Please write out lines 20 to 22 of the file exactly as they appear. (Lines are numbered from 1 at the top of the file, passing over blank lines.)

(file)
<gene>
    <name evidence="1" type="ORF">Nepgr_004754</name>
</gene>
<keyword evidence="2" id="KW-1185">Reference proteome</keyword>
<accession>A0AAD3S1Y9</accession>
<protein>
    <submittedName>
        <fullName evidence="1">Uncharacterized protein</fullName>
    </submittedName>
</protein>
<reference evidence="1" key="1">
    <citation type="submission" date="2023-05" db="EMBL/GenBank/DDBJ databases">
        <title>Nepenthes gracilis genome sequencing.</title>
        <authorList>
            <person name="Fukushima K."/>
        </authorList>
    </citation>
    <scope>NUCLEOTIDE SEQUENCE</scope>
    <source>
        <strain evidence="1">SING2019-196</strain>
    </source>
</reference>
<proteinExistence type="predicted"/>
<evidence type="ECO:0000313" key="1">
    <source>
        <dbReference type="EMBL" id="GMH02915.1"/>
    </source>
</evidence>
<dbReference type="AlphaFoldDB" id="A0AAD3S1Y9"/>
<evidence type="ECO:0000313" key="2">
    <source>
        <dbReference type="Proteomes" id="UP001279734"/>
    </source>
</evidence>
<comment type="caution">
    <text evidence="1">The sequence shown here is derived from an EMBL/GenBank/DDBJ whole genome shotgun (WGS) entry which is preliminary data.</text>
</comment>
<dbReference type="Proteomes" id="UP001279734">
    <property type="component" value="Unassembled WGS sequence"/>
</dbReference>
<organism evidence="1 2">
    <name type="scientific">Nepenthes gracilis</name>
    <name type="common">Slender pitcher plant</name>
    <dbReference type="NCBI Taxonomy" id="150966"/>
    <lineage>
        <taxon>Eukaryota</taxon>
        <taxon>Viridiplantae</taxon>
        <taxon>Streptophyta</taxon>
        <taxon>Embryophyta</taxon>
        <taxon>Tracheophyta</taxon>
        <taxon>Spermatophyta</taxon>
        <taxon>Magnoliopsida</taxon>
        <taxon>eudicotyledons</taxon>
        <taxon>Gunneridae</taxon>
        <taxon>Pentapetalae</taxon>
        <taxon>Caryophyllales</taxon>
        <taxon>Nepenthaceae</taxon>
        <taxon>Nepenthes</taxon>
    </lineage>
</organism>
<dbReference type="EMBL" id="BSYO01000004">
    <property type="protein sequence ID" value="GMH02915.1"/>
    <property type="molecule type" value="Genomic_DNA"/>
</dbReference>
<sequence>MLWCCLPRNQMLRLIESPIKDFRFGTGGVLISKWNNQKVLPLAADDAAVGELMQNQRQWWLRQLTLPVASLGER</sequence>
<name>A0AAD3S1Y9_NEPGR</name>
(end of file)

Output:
        <strain evidence="1">SING2019-196</strain>
    </source>
</reference>